Geomagnetic Pulsations Driving Geomagnetically Induced Currents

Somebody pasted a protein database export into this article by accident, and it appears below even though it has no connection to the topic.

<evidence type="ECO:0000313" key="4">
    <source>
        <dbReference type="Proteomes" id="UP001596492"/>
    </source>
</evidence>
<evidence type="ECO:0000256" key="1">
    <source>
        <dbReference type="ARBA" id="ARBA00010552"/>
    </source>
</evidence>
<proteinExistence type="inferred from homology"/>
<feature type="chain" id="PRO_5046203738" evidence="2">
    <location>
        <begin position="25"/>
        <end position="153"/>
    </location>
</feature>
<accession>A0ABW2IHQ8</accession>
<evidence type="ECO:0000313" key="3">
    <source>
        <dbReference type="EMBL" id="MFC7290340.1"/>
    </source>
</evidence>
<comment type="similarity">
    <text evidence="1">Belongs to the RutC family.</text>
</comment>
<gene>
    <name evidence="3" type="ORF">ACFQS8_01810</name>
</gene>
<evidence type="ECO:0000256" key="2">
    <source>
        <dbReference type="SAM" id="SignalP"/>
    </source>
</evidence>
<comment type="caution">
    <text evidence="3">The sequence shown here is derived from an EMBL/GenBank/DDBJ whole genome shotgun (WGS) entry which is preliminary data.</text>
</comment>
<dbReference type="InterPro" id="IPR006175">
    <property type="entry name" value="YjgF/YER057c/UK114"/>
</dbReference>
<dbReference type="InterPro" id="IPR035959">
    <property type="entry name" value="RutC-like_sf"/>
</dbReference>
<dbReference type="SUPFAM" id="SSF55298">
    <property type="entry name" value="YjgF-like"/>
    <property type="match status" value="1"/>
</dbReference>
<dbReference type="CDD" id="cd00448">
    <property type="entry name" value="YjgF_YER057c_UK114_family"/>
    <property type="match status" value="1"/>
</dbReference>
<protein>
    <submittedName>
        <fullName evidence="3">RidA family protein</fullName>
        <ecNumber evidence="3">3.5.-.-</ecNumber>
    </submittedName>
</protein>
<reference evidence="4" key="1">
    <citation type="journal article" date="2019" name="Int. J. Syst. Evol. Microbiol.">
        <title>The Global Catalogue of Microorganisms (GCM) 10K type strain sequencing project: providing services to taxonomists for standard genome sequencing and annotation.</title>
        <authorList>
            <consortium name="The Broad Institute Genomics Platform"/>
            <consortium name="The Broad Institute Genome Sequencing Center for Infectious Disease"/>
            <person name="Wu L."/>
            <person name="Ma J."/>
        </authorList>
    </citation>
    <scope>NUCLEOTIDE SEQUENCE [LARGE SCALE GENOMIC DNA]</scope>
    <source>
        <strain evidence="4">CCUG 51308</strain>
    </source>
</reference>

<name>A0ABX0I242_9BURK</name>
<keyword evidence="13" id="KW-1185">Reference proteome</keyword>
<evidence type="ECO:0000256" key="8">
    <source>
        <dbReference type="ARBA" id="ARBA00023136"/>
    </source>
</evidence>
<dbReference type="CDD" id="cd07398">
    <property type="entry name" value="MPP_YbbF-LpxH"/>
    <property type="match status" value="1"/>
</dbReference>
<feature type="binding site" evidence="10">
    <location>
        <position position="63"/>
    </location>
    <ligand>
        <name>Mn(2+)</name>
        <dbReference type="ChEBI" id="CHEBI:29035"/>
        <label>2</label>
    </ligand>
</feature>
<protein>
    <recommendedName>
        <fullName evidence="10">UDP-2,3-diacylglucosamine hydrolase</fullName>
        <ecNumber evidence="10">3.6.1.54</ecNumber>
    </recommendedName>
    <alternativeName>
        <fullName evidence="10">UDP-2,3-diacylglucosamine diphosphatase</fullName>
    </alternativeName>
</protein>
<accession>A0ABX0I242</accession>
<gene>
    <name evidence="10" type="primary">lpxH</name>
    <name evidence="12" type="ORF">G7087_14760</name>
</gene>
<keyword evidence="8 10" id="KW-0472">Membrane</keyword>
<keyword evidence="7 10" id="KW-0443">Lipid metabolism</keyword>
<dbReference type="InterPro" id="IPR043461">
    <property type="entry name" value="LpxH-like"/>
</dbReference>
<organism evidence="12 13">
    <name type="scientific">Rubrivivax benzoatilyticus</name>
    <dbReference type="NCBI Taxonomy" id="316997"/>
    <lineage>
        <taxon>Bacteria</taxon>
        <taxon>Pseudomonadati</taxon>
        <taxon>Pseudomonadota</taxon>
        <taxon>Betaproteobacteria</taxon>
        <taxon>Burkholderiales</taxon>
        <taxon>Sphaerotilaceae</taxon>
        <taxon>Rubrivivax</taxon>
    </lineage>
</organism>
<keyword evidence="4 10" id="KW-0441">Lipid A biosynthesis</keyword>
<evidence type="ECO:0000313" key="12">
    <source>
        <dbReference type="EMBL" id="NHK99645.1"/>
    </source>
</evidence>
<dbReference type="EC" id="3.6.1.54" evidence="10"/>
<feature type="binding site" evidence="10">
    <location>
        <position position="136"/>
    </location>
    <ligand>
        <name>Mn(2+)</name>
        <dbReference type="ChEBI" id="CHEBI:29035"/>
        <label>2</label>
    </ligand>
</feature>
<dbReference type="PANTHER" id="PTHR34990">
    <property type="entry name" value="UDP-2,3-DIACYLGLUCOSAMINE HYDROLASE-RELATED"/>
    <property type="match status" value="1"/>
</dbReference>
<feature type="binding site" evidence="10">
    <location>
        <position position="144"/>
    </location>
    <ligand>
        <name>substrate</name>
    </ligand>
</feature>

Geomagnetically induced currents (GICs) are driven by the geoelectric field induced by fluctuations of Earth s magnetic field. Drivers of intense GICs are often associated with large impulsive events such as coronal mass ejections. To a lesser extent fluctuations from regular oscillations of the geomagnetic field, or geomagnetic pulsations, have also been identified as possible drivers of GICs. In this work we show that these low-frequency pulsations are directly observed in measured GIC data from power networks. Due to the low-pass nature of GICs, Pc5 and lower-frequency pulsations drive significant GICs for an extended duration even at midlatitudes. Longer-period Ps6-type disturbances apparently not typical of midlatitudes are seen with GIC amplitudes comparable to the peak GIC at storm sudden commencement. The quasi-ac (alternating current) nature of the sustained pulsation driving affects the power system response and cannot be properly modeled using only direct current (dc) models. A further consideration is that the often used dB/dt GIC proxy is biased to the sampling rate of the geomagnetic field measurements used. The dB/dt metric does not adequately characterize GIC activity at frequencies in the low ultralow-frequency (ULF) range, and a frequency-weighted proxy akin to geoelectric field should be used instead.
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